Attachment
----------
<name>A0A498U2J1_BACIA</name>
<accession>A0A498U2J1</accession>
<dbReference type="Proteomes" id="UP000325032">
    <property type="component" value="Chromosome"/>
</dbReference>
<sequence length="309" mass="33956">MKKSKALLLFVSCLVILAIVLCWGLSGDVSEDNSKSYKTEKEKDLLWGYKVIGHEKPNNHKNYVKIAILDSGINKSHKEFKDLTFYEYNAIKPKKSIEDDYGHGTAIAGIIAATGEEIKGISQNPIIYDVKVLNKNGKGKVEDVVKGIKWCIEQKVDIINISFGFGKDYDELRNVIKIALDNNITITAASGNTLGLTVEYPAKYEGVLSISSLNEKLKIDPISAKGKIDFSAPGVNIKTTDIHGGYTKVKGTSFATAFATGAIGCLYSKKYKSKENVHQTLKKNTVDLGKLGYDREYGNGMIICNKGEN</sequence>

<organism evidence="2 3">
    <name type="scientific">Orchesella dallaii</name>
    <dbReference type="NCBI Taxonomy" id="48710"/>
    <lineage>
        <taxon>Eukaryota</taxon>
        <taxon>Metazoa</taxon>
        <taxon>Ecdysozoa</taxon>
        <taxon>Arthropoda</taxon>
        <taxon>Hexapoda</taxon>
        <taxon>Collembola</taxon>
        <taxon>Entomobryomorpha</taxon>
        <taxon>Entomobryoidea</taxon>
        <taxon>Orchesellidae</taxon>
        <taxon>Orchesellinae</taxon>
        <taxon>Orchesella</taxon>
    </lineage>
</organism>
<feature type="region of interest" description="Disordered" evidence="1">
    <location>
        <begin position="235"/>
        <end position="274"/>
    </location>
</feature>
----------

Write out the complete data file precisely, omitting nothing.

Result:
<name>A0A498U2J1_BACIA</name>
<accession>A0A498U2J1</accession>
<dbReference type="Proteomes" id="UP000325032">
    <property type="component" value="Chromosome"/>
</dbReference>
<sequence length="309" mass="33956">MKKSKALLLFVSCLVILAIVLCWGLSGDVSEDNSKSYKTEKEKDLLWGYKVIGHEKPNNHKNYVKIAILDSGINKSHKEFKDLTFYEYNAIKPKKSIEDDYGHGTAIAGIIAATGEEIKGISQNPIIYDVKVLNKNGKGKVEDVVKGIKWCIEQKVDIINISFGFGKDYDELRNVIKIALDNNITITAASGNTLGLTVEYPAKYEGVLSISSLNEKLKIDPISAKGKIDFSAPGVNIKTTDIHGGYTKVKGTSFATAFATGAIGCLYSKKYKSKENVHQTLKKNTVDLGKLGYDREYGNGMIICNKGEN</sequence>

<organism evidence="2 3">
    <name type="scientific">Orchesella dallaii</name>
    <dbReference type="NCBI Taxonomy" id="48710"/>
    <lineage>
        <taxon>Eukaryota</taxon>
        <taxon>Metazoa</taxon>
        <taxon>Ecdysozoa</taxon>
        <taxon>Arthropoda</taxon>
        <taxon>Hexapoda</taxon>
        <taxon>Collembola</taxon>
        <taxon>Entomobryomorpha</taxon>
        <taxon>Entomobryoidea</taxon>
        <taxon>Orchesellidae</taxon>
        <taxon>Orchesellinae</taxon>
        <taxon>Orchesella</taxon>
    </lineage>
</organism>
<feature type="region of interest" description="Disordered" evidence="1">
    <location>
        <begin position="235"/>
        <end position="274"/>
    </location>
</feature>